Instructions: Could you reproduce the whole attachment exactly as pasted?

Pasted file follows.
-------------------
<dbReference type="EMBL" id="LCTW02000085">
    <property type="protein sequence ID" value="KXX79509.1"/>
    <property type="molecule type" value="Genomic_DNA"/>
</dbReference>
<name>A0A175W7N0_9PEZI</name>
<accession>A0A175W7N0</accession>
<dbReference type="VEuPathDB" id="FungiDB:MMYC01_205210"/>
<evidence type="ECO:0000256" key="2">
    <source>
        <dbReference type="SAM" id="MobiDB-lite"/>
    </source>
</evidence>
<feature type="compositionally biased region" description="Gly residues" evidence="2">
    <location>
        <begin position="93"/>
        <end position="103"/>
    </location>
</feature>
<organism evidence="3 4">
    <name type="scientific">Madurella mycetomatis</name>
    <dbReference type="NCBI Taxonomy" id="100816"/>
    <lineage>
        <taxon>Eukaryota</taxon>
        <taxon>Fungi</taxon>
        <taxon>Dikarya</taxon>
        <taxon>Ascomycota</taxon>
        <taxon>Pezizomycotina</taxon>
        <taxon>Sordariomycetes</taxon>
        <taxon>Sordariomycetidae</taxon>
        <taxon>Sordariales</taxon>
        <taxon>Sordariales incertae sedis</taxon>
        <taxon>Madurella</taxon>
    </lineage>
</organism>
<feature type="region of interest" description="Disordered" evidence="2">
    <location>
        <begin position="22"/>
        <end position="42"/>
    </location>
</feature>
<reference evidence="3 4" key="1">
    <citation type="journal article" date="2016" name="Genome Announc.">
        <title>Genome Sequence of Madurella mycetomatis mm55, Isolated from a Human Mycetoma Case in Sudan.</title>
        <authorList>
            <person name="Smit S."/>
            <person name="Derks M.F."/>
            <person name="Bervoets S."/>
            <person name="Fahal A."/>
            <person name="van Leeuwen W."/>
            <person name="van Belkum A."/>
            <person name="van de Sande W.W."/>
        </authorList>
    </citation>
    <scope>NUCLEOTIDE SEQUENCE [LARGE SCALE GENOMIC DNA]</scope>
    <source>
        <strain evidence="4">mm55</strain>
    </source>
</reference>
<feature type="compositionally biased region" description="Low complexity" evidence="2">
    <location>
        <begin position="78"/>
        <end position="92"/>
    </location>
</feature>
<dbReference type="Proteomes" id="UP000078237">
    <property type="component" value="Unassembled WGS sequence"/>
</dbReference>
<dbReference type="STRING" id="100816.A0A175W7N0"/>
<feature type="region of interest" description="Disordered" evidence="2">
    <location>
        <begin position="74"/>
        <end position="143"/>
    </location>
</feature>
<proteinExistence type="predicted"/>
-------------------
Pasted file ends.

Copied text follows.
<dbReference type="EMBL" id="LCTW02000085">
    <property type="protein sequence ID" value="KXX79509.1"/>
    <property type="molecule type" value="Genomic_DNA"/>
</dbReference>
<name>A0A175W7N0_9PEZI</name>
<accession>A0A175W7N0</accession>
<dbReference type="VEuPathDB" id="FungiDB:MMYC01_205210"/>
<evidence type="ECO:0000256" key="2">
    <source>
        <dbReference type="SAM" id="MobiDB-lite"/>
    </source>
</evidence>
<feature type="compositionally biased region" description="Gly residues" evidence="2">
    <location>
        <begin position="93"/>
        <end position="103"/>
    </location>
</feature>
<organism evidence="3 4">
    <name type="scientific">Madurella mycetomatis</name>
    <dbReference type="NCBI Taxonomy" id="100816"/>
    <lineage>
        <taxon>Eukaryota</taxon>
        <taxon>Fungi</taxon>
        <taxon>Dikarya</taxon>
        <taxon>Ascomycota</taxon>
        <taxon>Pezizomycotina</taxon>
        <taxon>Sordariomycetes</taxon>
        <taxon>Sordariomycetidae</taxon>
        <taxon>Sordariales</taxon>
        <taxon>Sordariales incertae sedis</taxon>
        <taxon>Madurella</taxon>
    </lineage>
</organism>
<feature type="region of interest" description="Disordered" evidence="2">
    <location>
        <begin position="22"/>
        <end position="42"/>
    </location>
</feature>
<reference evidence="3 4" key="1">
    <citation type="journal article" date="2016" name="Genome Announc.">
        <title>Genome Sequence of Madurella mycetomatis mm55, Isolated from a Human Mycetoma Case in Sudan.</title>
        <authorList>
            <person name="Smit S."/>
            <person name="Derks M.F."/>
            <person name="Bervoets S."/>
            <person name="Fahal A."/>
            <person name="van Leeuwen W."/>
            <person name="van Belkum A."/>
            <person name="van de Sande W.W."/>
        </authorList>
    </citation>
    <scope>NUCLEOTIDE SEQUENCE [LARGE SCALE GENOMIC DNA]</scope>
    <source>
        <strain evidence="4">mm55</strain>
    </source>
</reference>
<feature type="compositionally biased region" description="Low complexity" evidence="2">
    <location>
        <begin position="78"/>
        <end position="92"/>
    </location>
</feature>
<dbReference type="Proteomes" id="UP000078237">
    <property type="component" value="Unassembled WGS sequence"/>
</dbReference>
<dbReference type="STRING" id="100816.A0A175W7N0"/>
<feature type="region of interest" description="Disordered" evidence="2">
    <location>
        <begin position="74"/>
        <end position="143"/>
    </location>
</feature>
<proteinExistence type="predicted"/>